No. 3 Auburn 16, No. 9 Virginia Tech 13 - Game Notes
Published: Tuesday, January 4, 2005 at 6:34 a.m.
Last Modified: Tuesday, January 4, 2005 at 6:34 a.m.
NEW ORLEANS - Auburn defensive players knew they needed to be aware of Virginia Tech quarterback Bryan Randall's scrambling ability.
After seeing the Rose Bowl last weekend, the Tigers were convinced that preventing long quarterback runs should be their primary concern.
"Watching Michigan against Texas, we knew Randall could do similar things to Vincent Young," said Auburn safety Junior Rosegreen, recalling that Young ran for nearly 200 yards and four touchdowns in the Longhorns' victory over the Wolverines.
"We contained Randall because he wanted to run a lot, and that's how we were able to take their offense out of their rhythm," Rosegreen said. "We put pressure on him. All 11 were hitting him, not just one man."
That included one spectacular tackle inside the Auburn 10 in which Randall, trying to scramble for a score, soon found his feet up in the air and his head about to hit the Superdome turf after a spectacular hit from Carlos Rogers.
"We dominated the game, the whole time," Rosegreen said. "They were trying all the trick plays in the book and we were standing our ground."
Rosegreen, a senior, made his last game one of his finest. In the first half, he had an interception, then later defended Tech's failed fourth-and-goal passing play. In the fourth quarter, Rosegreen tipped a ball to teammate Derrick Graves for another interception.
FOND FAREWELL:@ The Sugar Bowl marked the end of very successful careers for 18 Auburn seniors who finished with a 15-game winning streak spanning the past two seasons.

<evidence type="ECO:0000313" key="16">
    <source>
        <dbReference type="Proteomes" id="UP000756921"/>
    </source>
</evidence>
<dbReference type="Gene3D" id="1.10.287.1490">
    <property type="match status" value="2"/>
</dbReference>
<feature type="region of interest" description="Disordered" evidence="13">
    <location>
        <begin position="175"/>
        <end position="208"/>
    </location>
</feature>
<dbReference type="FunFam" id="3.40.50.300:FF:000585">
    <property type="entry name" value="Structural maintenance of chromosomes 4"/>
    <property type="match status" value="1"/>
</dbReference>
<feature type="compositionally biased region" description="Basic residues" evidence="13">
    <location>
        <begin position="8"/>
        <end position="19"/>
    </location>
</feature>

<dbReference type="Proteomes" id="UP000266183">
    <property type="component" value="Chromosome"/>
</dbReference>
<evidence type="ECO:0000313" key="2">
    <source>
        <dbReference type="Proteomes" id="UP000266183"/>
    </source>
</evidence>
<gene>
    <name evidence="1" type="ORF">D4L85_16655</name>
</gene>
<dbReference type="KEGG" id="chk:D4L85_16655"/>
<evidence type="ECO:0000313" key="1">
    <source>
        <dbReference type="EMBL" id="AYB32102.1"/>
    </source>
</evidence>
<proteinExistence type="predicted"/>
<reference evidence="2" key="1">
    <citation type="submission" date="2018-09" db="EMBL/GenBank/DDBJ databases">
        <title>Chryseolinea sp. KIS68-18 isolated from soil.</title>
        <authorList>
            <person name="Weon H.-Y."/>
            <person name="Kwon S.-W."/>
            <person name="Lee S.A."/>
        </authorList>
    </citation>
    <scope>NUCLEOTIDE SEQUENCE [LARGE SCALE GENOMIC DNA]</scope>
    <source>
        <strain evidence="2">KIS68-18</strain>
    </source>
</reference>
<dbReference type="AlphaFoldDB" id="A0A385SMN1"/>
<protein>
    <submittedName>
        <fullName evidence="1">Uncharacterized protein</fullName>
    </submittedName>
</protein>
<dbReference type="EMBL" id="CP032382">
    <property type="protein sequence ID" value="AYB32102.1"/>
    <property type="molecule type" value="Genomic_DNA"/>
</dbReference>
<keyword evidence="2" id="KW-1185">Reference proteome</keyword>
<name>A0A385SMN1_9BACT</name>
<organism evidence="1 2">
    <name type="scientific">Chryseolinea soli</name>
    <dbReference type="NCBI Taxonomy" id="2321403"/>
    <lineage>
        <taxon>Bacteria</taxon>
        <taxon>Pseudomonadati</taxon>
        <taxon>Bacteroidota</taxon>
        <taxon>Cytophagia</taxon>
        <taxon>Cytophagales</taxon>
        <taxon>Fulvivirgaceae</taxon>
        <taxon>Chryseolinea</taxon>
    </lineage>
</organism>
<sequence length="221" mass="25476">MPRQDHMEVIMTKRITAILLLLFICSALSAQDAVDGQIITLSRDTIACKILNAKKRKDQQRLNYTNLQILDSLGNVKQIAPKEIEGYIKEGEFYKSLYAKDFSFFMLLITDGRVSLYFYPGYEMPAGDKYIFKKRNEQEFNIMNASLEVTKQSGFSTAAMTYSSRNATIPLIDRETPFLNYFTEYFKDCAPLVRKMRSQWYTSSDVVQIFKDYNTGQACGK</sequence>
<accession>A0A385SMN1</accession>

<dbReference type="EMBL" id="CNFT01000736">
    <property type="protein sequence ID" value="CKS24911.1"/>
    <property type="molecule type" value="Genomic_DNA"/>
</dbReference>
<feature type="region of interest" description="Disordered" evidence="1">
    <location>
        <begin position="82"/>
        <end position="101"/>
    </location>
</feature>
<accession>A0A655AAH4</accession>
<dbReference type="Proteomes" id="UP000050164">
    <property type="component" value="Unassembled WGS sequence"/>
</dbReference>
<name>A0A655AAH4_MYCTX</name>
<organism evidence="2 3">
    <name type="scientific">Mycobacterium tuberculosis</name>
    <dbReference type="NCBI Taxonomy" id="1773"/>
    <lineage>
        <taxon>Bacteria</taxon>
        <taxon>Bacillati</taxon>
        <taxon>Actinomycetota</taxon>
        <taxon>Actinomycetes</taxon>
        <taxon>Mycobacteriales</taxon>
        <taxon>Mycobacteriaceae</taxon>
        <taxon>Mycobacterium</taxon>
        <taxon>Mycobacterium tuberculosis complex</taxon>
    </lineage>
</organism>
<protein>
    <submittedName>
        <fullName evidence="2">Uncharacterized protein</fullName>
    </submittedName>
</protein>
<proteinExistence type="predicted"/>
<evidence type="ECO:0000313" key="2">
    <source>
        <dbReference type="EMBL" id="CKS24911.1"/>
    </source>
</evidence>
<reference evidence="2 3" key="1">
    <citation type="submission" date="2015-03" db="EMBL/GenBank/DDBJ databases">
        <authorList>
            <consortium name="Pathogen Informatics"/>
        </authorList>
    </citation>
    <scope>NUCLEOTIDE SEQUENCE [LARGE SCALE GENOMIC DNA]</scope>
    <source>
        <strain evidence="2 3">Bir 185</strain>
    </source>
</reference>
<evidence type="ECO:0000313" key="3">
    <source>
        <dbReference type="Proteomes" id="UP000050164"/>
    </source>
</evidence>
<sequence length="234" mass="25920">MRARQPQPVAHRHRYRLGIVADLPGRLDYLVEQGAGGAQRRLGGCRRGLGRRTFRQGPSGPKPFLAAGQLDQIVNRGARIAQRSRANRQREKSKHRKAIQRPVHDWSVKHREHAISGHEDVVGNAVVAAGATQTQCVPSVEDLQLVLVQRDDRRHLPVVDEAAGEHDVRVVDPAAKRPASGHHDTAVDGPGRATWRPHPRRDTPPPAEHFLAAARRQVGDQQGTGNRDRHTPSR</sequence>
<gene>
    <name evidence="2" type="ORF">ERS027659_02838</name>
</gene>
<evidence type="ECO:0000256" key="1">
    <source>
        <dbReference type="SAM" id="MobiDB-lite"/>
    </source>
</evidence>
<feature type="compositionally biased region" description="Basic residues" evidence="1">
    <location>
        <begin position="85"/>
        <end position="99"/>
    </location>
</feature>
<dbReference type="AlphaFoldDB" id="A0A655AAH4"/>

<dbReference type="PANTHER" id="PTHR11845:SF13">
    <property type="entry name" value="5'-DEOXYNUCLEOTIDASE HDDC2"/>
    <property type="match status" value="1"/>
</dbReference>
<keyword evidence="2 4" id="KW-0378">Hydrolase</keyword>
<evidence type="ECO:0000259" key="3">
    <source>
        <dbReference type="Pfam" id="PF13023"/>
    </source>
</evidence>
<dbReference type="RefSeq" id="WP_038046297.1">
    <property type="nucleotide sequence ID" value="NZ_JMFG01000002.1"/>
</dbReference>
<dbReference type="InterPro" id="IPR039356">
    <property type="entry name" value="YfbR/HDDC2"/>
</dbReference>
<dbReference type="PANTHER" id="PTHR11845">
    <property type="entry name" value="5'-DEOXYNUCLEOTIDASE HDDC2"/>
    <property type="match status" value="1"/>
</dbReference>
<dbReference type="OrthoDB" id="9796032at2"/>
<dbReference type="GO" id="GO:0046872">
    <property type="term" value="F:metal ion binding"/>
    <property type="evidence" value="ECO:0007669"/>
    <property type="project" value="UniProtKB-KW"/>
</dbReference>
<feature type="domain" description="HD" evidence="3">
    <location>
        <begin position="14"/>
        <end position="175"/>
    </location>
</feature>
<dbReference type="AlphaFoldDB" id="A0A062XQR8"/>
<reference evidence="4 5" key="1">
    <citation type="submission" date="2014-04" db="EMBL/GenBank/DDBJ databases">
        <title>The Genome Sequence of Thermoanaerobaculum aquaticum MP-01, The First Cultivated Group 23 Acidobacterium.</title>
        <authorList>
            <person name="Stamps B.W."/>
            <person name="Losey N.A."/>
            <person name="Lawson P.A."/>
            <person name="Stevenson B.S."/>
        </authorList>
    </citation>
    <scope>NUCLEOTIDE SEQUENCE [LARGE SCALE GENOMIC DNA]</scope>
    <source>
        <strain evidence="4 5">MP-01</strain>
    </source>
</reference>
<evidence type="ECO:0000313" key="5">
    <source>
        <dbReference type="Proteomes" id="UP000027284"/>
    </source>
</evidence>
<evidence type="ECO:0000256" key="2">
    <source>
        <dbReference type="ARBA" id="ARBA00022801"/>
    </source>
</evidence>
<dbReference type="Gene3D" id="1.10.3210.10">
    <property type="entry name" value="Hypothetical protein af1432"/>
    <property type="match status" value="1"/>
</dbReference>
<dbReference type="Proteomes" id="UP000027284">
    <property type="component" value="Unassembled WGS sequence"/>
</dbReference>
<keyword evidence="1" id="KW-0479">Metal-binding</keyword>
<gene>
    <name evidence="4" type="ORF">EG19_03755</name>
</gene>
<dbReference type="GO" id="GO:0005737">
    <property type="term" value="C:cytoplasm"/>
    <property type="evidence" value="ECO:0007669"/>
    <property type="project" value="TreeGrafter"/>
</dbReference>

They also helped Auburn win three straight bowls for the first time since the 1982 through `84 seasons.
"I kind of felt like shedding a tear," running back Ronnie Brown said after Auburn's 16-13 victory over Virginia Tech on Monday night left them 13-0. "I have learned so much and grown so much ... this is a great way to go out."
Brown ran for 2,707 career yards to go with Carnell Williams' 3,831. The tandem routinely combined for 100-yard games and helped Auburn grind down opponents.
"I can't remember when I was a freshman," Williams said. "Now this is it. It's hard to believe."
Quarterback Jason Campbell said his career at Auburn was like living out a dream. This season, he became the first Auburn quarterback since Heisman Trophy winner Pat Sullivan in 1971 to throw 20 TD passes in a season.
Auburn had four victories over opponents ranked in the Top 10 at the time the games were played this season _ and nine such victories since 2002.
Other seniors who were major contributors included Junior Rosegreen and Derrick Graves.
"You know, this team is a special team ... an ideal model for college football," coach Tommy Tuberville said.
One area where Auburn will have experienced players back next season is receiver.
"The young quarterback who steps into this position _ he's going to have some leaders around him who are going to make some plays," Campbell said.
ANOTHER ORANGE BOWL:@ Although Auburn was left out of the Orange Bowl, where USC and Oklahoma will decide the BCS champion, the Tigers played in what literally looked like a giant orange bowl at the Superdome.
Auburn and Virginia Tech both use a similar bright orange as part of their color schemes, and the resulting confusion was good for a few laughs. One Auburn devotee called out the school's "War Eagle" chant to a group of fans in orange shirts, only to realize they were Tech supporters when they yelled back, "Roll Tide," a reference to Auburn's archrival, Alabama.
Tigers fan Trey Laubenthall stood outside the Superdome having a friendly chat with a Virginia Tech backer also wearing the same shade of orange. But Laubenthall noted that Auburn fans like himself had a feature on their shirts that Virginia Tech fans lacked, then pointed to a list of Auburn's 2004 opponents on his back.
"We've got 12-0," Laubenthall said.
MONEY, MONEY, MONEY:@ After lobbying whichever Associated Press Poll voters would listen to rank his team first, Tommy Tuberville said he still would not favor a several-round playoff.
But he said he couldn't imagine why there would be resistance to adding one extra game in cases such as this season, when undefeated teams are likely to finish ranked first and second in both the BCS and AP poll after the bowls are complete.
"There's no reason we shouldn't play one more game ... and make millions of dollars and split it all up, because that's what it's all about anyway," Tuberville said.
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